Riverside City College hosts 99th graduation ceremony

By Crystal Olmedo | Updated July 6, 2016

This slideshow requires JavaScript.

Approximately 1,000 students turned their tassels at Riverside City College’s 99th commencement ceremony June 9. Graduates received over 3,000 associate degrees and certificates.

Associate Professor of Nursing Lee Nelson commented on the large number of graduates.

“Here we are celebrating our 100th anniversary as a college, which is really exciting, and we have one of the largest graduating classes on the field here today,” Nelson said. “(They) said we’ll be here twice as long as we normally are, but what a celebration we are having here today.”

Members of the graduating class began their first step in the process with a rehearsal in the Landis Auditorium to ensure things went smoothly for the main event.

Dean of Instruction for Career and Technical Education Patricia Avila and
Virginia McKee Leone, interim vice president of Academic Affairs alternated in reading names of the 2016 graduating class making sure to pronounce them correctly at the ceremony.

Images sharing historical moments at RCC and past students, faculty and staff who were recognized for their achievements and contribution to the school were projected on stage behind Avila and McKee Leone to remind students what has transpired over the past century.

The ceremony featured performances by the RCC Marching Tigers playing “Pomp and Circumstance” and the RCC Chamber Singers serenading the audience with the college’s Alma Mater. The words were written by Vincent Lawton, an RCC student in the mid 1950s and member of both of the college’s yearbook the “Tequesquite” and student newspaper the “Tiger Times,” and music was composed by Don Stone faculty member of the music department from 1948 to 1964.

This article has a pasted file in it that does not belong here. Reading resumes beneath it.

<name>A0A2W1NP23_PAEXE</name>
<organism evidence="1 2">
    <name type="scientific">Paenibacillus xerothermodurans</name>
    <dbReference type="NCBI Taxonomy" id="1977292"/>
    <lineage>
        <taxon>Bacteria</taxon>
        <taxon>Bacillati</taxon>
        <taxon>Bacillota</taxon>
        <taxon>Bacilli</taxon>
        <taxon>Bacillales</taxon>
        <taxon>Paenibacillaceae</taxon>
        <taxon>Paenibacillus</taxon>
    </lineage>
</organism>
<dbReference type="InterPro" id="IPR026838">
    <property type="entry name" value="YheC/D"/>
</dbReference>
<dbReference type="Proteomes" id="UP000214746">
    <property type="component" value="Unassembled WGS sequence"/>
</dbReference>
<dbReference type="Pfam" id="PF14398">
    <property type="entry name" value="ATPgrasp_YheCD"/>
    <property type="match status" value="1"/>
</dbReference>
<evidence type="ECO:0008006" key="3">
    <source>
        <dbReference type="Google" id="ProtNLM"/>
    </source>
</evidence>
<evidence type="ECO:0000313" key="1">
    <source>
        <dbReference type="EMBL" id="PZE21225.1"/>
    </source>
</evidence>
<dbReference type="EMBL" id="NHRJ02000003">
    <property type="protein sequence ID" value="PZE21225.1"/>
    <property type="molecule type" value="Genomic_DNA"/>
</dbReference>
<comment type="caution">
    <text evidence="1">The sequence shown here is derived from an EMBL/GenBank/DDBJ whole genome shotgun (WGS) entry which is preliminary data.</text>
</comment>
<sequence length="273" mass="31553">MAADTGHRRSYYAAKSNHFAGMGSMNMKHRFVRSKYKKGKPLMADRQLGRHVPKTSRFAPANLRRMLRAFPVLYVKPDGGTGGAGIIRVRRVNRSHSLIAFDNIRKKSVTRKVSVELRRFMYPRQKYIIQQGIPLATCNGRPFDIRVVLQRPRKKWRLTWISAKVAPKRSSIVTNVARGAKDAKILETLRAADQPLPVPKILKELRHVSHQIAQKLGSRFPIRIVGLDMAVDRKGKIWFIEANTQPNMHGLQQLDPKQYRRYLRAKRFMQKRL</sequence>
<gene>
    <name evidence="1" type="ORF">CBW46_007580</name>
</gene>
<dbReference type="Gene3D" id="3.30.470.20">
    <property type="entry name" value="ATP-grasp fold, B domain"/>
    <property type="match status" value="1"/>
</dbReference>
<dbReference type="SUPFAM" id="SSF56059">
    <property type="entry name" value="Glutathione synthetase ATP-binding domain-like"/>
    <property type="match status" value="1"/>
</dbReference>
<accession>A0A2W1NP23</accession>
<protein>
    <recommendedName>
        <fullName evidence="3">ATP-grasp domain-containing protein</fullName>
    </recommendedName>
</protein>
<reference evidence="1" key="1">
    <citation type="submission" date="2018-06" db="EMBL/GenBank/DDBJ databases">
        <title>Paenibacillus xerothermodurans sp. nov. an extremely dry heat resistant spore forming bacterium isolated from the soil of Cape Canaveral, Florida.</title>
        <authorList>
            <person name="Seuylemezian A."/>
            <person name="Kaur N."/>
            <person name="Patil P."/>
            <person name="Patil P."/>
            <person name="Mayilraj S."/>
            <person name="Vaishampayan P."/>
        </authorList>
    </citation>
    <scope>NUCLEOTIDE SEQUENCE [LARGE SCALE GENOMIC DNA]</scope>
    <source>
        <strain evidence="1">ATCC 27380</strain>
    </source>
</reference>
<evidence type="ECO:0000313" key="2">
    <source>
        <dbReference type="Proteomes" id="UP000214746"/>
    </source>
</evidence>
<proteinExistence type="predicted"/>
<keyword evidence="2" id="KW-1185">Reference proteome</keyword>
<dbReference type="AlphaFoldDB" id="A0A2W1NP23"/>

Graduates shared details about how RCC helped them to stay motivated in their pursuit for education.

“A lot of the teachers here are very passionate and they really helped me,” said Bryan Young, graduate of an Associate’s degree in Fine Arts. “Especially some of the theater arts teachers that I worked with really got me inspired to work in the industry and the kinds of things I need to do to achieve goals.”

Another graduate attributed her success to the college’s student life.

“It was definitely the student involvement that encouraged me to strive to do better and be more involved on campus,” said Lizzette Capul who graduated with four associates degrees.

Capul was also crowned one of two homecoming queens, along with fellow graduate Christina E. Henderson, during halftime of the November game against Chaffey College. History was made as it was the first tie for the honor in the college’s lifespan.

Henderson graduated with four Associate’s degrees and a certificate. She encouraged future degree hopefuls to keep pushing despite the obstacles.

“Don’t stop,” Henderson said. “I started here along time ago, left and performed overseas. I came back after a year and a half after an injury and have been going hardcore ever since. Just don’t give up. Be determined, finish what you started and have fun.”

Student commencement speaker Paulina Munguia expressed her gratitude to RCC and how it felt to be apart of the centennial commencement.

“RCC for a hundred years has been giving opportunities to students like me that come from immigrant parents to get an education and succeed in life,” Munguia said. “To … be a part of this, it’s really honorable for me.”

Mary Figueroa, member or the Riverside City College District Board of Trustees and former president of the board shared her personal experience in life.

“My oldest brother Manuel was the most musically talented of (the) siblings, but yet he made bad choices and bad decisions along life’s way,” Figueroa said. “He had a good and kind heart, but drugs and alcohol overshadowed that talent and he died too early to realize his dreams. Remember that no one can keep you from achieving your goals, your visions, your dreams. No one except for you.”

She urged students to stay focused.

“Yes you will face challenges, but consider these your moments of strength,” Figueroa said. “Don’t listen to those that will keep you down. If they love you they will support you. If they don’t, then you have some hard decisions to make, but make them.”